skip to main content

Title: Measuring the mass of the black widow PSR J1555-2908

Accurate measurements of the masses of neutron stars are necessary to test binary evolution models, and to constrain the neutron star equation of state. In pulsar binaries with no measurable post-Keplerian parameters, this requires an accurate estimate of the binary system’s inclination and the radial velocity of the companion star by other means than pulsar timing. In this paper, we present the results of a new method for measuring this radial velocity using the binary synthesis code Icarus. This method relies on constructing a model spectrum of a tidally distorted, irradiated star as viewed for a given binary configuration. This method is applied to optical spectra of the newly discovered black widow PSR J1555–2908. By modeling the optical spectroscopy alongside optical photometry, we find that the radial velocity of the companion star is 397 ± 4 km s−1 (errors quoted at 95 per cent confidence interval), as well as a binary inclination of >75°. Combined with γ-ray pulsation timing information, this gives a neutron star mass of 1.67$^{+0.15}_{-0.09}$ M⊙ and a companion mass of 0.060$^{+0.005}_{-0.003}$ M⊙, placing PSR J1555–2908 at the observed upper limit of what is considered a black widow system.

 ;  ;  ;  ;  ;  ;  ;  ;  ;  ;  
Publication Date:
Journal Name:
Monthly Notices of the Royal Astronomical Society
Page Range or eLocation-ID:
p. 3001-3014
Oxford University Press
Sponsoring Org:
National Science Foundation
More Like this

    Black widows are extreme millisecond pulsar binaries where the pulsar wind ablates their low-mass companion stars. In the optical range, their light curves vary periodically due to the high irradiation and tidal distortion of the companion, which allows us to infer the binary parameters. We present simultaneous multiband observations obtained with the HIPERCAM instrument at the 10.4-m GTC telescope for six of these systems. The combination of this five-band (us,gs, rs, is, zs) fast photometer with the world’s largest optical telescope enables us to inspect the light curve range near minima. We present the first light curve for PSR J1641+8049, as well as attain a significant increase in signal to noise and cadence compared with previous publications for the remaining five targets: PSR J0023+0923, PSR J0251+2606, PSR J0636+5129, PSR J0952−0607, and PSR J1544+4937. We report on the results of the light-curve modelling with the Icarus code for all six systems, which reveals some of the hottest and densest companion stars known. We compare the parameters derived with the limited but steadily growing black widow population for which optical modelling is available. We find some expected correlations, such as that between the companion star mean density and the orbital period of the system, which can be attributedmore »to the high number of Roche-lobe filling companions. On the other hand, the positive correlation between the orbital inclination and the irradiation temperature of the companion is puzzling. We propose such a correlation would arise if pulsars with magnetic axis orthogonal to their spin axis are capable of irradiating their companions to a higher degree.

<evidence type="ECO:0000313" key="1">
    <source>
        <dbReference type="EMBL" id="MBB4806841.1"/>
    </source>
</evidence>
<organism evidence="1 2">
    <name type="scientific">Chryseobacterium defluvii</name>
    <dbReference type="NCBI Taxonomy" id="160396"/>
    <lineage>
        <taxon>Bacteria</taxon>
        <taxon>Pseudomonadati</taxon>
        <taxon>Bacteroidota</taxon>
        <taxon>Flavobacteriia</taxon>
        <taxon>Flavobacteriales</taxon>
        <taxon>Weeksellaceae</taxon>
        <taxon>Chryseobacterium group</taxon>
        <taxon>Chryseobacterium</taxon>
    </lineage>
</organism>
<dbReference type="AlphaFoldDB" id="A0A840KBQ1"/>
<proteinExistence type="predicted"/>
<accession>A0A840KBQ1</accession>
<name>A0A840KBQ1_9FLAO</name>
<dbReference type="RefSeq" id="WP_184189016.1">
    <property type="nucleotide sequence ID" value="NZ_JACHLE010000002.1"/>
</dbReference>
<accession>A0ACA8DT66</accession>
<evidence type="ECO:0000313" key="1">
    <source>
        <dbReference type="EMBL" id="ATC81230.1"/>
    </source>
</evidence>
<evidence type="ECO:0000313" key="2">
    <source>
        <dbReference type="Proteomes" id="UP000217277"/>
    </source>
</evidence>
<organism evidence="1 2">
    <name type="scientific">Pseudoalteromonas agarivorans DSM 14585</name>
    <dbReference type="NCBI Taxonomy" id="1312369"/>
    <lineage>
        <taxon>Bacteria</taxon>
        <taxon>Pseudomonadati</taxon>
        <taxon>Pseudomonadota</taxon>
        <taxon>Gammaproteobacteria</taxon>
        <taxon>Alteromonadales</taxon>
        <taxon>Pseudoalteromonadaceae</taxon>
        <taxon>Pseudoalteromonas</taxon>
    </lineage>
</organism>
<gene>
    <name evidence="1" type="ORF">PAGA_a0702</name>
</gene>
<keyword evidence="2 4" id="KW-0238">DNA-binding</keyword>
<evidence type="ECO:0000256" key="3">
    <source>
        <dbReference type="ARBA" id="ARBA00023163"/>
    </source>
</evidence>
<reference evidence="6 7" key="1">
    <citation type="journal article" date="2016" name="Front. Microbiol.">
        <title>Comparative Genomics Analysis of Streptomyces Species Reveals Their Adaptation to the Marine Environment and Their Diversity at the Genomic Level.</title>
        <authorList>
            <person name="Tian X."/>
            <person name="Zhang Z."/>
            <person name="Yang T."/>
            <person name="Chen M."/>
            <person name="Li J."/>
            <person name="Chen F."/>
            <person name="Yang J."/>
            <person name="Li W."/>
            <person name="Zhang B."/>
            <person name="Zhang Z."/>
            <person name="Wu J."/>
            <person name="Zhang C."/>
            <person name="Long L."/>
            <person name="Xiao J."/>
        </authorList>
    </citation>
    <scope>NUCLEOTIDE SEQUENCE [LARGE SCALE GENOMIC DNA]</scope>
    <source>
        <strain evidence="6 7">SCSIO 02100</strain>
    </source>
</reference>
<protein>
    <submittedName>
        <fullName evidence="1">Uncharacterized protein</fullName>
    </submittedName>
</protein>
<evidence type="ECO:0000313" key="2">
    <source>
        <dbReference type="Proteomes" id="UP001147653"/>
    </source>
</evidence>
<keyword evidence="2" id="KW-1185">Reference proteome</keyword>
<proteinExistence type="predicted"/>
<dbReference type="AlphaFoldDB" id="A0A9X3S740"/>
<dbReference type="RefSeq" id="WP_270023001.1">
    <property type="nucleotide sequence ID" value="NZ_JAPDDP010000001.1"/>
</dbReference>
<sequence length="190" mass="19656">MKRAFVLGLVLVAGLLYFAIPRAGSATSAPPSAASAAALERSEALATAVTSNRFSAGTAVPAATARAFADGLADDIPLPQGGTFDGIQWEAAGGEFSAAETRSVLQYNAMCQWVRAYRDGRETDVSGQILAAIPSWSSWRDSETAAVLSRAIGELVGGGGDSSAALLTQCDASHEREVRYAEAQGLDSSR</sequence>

« less
  2. Abstract

    We present timing solutions for 12 pulsars discovered in the Green Bank North Celestial Cap 350 MHz pulsar survey, including six millisecond pulsars (MSPs), a double neutron star (DNS) system, and a pulsar orbiting a massive white dwarf companion. Timing solutions presented here include 350 and 820 MHz Green Bank Telescope data from initial confirmation and follow-up, as well as a dedicated timing campaign spanning 1 ryr PSR J1122−3546 is an isolated MSP, PSRs J1221−0633 and J1317−0157 are MSPs in black widow systems and regularly exhibit eclipses, and PSRs J2022+2534 and J2039−3616 are MSPs that can be timed with high precision and have been included in pulsar timing array experiments seeking to detect low-frequency gravitational waves. PSRs J1221−0633 and J2039−3616 have Fermi Large Area Telescope gamma-ray counterparts and also exhibit significant gamma-ray pulsations. We measure proper motions for three of the MSPs in this sample and estimate their space velocities, which are typical compared to those of other MSPs. We have detected the advance of periastron for PSR J1018−1523 and therefore measure the total mass of the DNS system,mtot= 2.3 ± 0.3M. Long-term pulsar timing with data spanning more than 1 yr is critical for classifying recycled pulsars, carryingmore »out detailed astrometry studies, and shedding light on the wealth of information in these systems post-discovery.